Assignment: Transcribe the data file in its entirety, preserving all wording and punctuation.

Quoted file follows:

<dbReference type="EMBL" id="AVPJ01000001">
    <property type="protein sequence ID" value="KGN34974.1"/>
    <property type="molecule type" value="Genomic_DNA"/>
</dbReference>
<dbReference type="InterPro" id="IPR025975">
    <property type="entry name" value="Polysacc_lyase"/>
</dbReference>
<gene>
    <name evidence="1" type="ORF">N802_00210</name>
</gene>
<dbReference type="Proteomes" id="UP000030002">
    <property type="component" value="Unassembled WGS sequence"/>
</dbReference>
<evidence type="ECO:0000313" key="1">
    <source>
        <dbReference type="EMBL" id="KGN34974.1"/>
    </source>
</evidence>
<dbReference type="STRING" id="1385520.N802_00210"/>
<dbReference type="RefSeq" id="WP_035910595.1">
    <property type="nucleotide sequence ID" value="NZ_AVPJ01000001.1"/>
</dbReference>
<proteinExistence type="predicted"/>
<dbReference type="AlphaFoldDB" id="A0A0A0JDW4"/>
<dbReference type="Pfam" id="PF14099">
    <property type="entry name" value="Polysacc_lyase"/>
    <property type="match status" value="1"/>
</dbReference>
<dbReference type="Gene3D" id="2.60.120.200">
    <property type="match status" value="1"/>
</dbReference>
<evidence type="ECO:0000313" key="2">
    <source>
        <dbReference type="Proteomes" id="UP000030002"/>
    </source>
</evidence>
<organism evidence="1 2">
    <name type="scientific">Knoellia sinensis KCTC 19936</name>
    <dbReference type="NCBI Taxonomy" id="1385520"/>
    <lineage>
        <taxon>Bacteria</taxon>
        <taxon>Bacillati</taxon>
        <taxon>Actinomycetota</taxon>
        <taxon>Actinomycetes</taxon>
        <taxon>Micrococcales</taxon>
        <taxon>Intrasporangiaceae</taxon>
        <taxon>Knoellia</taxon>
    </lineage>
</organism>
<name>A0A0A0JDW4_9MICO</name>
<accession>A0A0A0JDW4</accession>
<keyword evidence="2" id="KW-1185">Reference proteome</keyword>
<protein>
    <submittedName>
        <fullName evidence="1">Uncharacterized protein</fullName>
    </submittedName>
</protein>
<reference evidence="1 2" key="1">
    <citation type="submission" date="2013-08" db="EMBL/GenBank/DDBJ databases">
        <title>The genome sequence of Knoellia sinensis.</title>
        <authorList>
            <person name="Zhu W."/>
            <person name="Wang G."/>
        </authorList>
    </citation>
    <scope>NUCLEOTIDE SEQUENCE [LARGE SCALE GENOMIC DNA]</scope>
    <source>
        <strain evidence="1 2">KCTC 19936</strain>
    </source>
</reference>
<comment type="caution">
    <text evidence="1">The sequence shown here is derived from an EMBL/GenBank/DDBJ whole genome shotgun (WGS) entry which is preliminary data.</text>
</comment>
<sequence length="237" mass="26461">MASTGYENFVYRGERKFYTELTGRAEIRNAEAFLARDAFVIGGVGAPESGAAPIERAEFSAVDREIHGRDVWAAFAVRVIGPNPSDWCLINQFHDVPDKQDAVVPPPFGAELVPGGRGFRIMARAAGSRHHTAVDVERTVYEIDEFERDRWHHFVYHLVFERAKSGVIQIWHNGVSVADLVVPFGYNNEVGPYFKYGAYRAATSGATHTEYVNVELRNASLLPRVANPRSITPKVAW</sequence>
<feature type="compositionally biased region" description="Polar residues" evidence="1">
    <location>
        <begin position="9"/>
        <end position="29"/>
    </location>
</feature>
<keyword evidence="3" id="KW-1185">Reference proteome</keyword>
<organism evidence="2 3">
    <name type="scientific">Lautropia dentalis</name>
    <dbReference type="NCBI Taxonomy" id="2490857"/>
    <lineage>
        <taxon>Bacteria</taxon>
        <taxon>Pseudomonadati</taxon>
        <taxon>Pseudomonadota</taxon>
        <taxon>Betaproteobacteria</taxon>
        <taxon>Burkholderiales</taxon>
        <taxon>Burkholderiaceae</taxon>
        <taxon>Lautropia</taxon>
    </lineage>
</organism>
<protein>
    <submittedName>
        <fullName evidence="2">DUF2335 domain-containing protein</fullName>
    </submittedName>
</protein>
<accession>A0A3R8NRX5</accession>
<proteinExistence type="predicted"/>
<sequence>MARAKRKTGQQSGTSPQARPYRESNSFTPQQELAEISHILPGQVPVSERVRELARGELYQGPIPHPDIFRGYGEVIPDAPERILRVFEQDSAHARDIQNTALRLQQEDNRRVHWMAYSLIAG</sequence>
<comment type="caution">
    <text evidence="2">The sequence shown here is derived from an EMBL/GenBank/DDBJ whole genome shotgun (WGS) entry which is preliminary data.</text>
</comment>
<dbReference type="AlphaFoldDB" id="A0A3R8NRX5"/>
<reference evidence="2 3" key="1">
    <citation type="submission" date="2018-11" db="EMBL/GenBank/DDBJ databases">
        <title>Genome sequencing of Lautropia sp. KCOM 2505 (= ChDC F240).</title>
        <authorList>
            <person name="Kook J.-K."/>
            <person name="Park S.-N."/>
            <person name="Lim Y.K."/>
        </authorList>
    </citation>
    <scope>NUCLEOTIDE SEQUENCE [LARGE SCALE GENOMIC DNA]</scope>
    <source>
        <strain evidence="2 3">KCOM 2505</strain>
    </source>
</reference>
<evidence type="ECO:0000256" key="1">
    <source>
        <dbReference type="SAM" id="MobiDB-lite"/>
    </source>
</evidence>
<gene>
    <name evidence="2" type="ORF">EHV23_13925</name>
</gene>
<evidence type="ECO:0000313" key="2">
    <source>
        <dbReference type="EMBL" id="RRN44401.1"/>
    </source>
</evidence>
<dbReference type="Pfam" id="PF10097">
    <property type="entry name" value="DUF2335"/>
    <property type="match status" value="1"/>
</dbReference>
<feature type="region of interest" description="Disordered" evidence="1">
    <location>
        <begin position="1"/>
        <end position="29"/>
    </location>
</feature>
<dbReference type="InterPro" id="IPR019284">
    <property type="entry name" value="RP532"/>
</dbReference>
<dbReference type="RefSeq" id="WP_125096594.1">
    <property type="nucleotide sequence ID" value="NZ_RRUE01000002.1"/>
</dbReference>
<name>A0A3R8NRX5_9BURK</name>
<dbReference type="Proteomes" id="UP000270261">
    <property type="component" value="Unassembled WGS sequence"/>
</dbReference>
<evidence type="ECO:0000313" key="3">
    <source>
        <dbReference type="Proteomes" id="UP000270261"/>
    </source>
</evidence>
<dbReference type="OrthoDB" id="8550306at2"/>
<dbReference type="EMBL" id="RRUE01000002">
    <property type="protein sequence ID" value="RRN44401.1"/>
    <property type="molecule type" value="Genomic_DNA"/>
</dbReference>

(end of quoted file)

<dbReference type="EMBL" id="AVPJ01000001">
    <property type="protein sequence ID" value="KGN34974.1"/>
    <property type="molecule type" value="Genomic_DNA"/>
</dbReference>
<dbReference type="InterPro" id="IPR025975">
    <property type="entry name" value="Polysacc_lyase"/>
</dbReference>
<gene>
    <name evidence="1" type="ORF">N802_00210</name>
</gene>
<dbReference type="Proteomes" id="UP000030002">
    <property type="component" value="Unassembled WGS sequence"/>
</dbReference>
<evidence type="ECO:0000313" key="1">
    <source>
        <dbReference type="EMBL" id="KGN34974.1"/>
    </source>
</evidence>
<dbReference type="STRING" id="1385520.N802_00210"/>
<dbReference type="RefSeq" id="WP_035910595.1">
    <property type="nucleotide sequence ID" value="NZ_AVPJ01000001.1"/>
</dbReference>
<proteinExistence type="predicted"/>
<dbReference type="AlphaFoldDB" id="A0A0A0JDW4"/>
<dbReference type="Pfam" id="PF14099">
    <property type="entry name" value="Polysacc_lyase"/>
    <property type="match status" value="1"/>
</dbReference>
<dbReference type="Gene3D" id="2.60.120.200">
    <property type="match status" value="1"/>
</dbReference>
<evidence type="ECO:0000313" key="2">
    <source>
        <dbReference type="Proteomes" id="UP000030002"/>
    </source>
</evidence>
<organism evidence="1 2">
    <name type="scientific">Knoellia sinensis KCTC 19936</name>
    <dbReference type="NCBI Taxonomy" id="1385520"/>
    <lineage>
        <taxon>Bacteria</taxon>
        <taxon>Bacillati</taxon>
        <taxon>Actinomycetota</taxon>
        <taxon>Actinomycetes</taxon>
        <taxon>Micrococcales</taxon>
        <taxon>Intrasporangiaceae</taxon>
        <taxon>Knoellia</taxon>
    </lineage>
</organism>
<name>A0A0A0JDW4_9MICO</name>
<accession>A0A0A0JDW4</accession>
<keyword evidence="2" id="KW-1185">Reference proteome</keyword>
<protein>
    <submittedName>
        <fullName evidence="1">Uncharacterized protein</fullName>
    </submittedName>
</protein>
<reference evidence="1 2" key="1">
    <citation type="submission" date="2013-08" db="EMBL/GenBank/DDBJ databases">
        <title>The genome sequence of Knoellia sinensis.</title>
        <authorList>
            <person name="Zhu W."/>
            <person name="Wang G."/>
        </authorList>
    </citation>
    <scope>NUCLEOTIDE SEQUENCE [LARGE SCALE GENOMIC DNA]</scope>
    <source>
        <strain evidence="1 2">KCTC 19936</strain>
    </source>
</reference>
<comment type="caution">
    <text evidence="1">The sequence shown here is derived from an EMBL/GenBank/DDBJ whole genome shotgun (WGS) entry which is preliminary data.</text>
</comment>
<sequence length="237" mass="26461">MASTGYENFVYRGERKFYTELTGRAEIRNAEAFLARDAFVIGGVGAPESGAAPIERAEFSAVDREIHGRDVWAAFAVRVIGPNPSDWCLINQFHDVPDKQDAVVPPPFGAELVPGGRGFRIMARAAGSRHHTAVDVERTVYEIDEFERDRWHHFVYHLVFERAKSGVIQIWHNGVSVADLVVPFGYNNEVGPYFKYGAYRAATSGATHTEYVNVELRNASLLPRVANPRSITPKVAW</sequence>
<feature type="compositionally biased region" description="Polar residues" evidence="1">
    <location>
        <begin position="9"/>
        <end position="29"/>
    </location>
</feature>
<keyword evidence="3" id="KW-1185">Reference proteome</keyword>
<organism evidence="2 3">
    <name type="scientific">Lautropia dentalis</name>
    <dbReference type="NCBI Taxonomy" id="2490857"/>
    <lineage>
        <taxon>Bacteria</taxon>
        <taxon>Pseudomonadati</taxon>
        <taxon>Pseudomonadota</taxon>
        <taxon>Betaproteobacteria</taxon>
        <taxon>Burkholderiales</taxon>
        <taxon>Burkholderiaceae</taxon>
        <taxon>Lautropia</taxon>
    </lineage>
</organism>
<protein>
    <submittedName>
        <fullName evidence="2">DUF2335 domain-containing protein</fullName>
    </submittedName>
</protein>
<accession>A0A3R8NRX5</accession>
<proteinExistence type="predicted"/>
<sequence>MARAKRKTGQQSGTSPQARPYRESNSFTPQQELAEISHILPGQVPVSERVRELARGELYQGPIPHPDIFRGYGEVIPDAPERILRVFEQDSAHARDIQNTALRLQQEDNRRVHWMAYSLIAG</sequence>
<comment type="caution">
    <text evidence="2">The sequence shown here is derived from an EMBL/GenBank/DDBJ whole genome shotgun (WGS) entry which is preliminary data.</text>
</comment>
<dbReference type="AlphaFoldDB" id="A0A3R8NRX5"/>
<reference evidence="2 3" key="1">
    <citation type="submission" date="2018-11" db="EMBL/GenBank/DDBJ databases">
        <title>Genome sequencing of Lautropia sp. KCOM 2505 (= ChDC F240).</title>
        <authorList>
            <person name="Kook J.-K."/>
            <person name="Park S.-N."/>
            <person name="Lim Y.K."/>
        </authorList>
    </citation>
    <scope>NUCLEOTIDE SEQUENCE [LARGE SCALE GENOMIC DNA]</scope>
    <source>
        <strain evidence="2 3">KCOM 2505</strain>
    </source>
</reference>
<evidence type="ECO:0000256" key="1">
    <source>
        <dbReference type="SAM" id="MobiDB-lite"/>
    </source>
</evidence>
<gene>
    <name evidence="2" type="ORF">EHV23_13925</name>
</gene>
<evidence type="ECO:0000313" key="2">
    <source>
        <dbReference type="EMBL" id="RRN44401.1"/>
    </source>
</evidence>
<dbReference type="Pfam" id="PF10097">
    <property type="entry name" value="DUF2335"/>
    <property type="match status" value="1"/>
</dbReference>
<feature type="region of interest" description="Disordered" evidence="1">
    <location>
        <begin position="1"/>
        <end position="29"/>
    </location>
</feature>
<dbReference type="InterPro" id="IPR019284">
    <property type="entry name" value="RP532"/>
</dbReference>
<dbReference type="RefSeq" id="WP_125096594.1">
    <property type="nucleotide sequence ID" value="NZ_RRUE01000002.1"/>
</dbReference>
<name>A0A3R8NRX5_9BURK</name>
<dbReference type="Proteomes" id="UP000270261">
    <property type="component" value="Unassembled WGS sequence"/>
</dbReference>
<evidence type="ECO:0000313" key="3">
    <source>
        <dbReference type="Proteomes" id="UP000270261"/>
    </source>
</evidence>
<dbReference type="OrthoDB" id="8550306at2"/>
<dbReference type="EMBL" id="RRUE01000002">
    <property type="protein sequence ID" value="RRN44401.1"/>
    <property type="molecule type" value="Genomic_DNA"/>
</dbReference>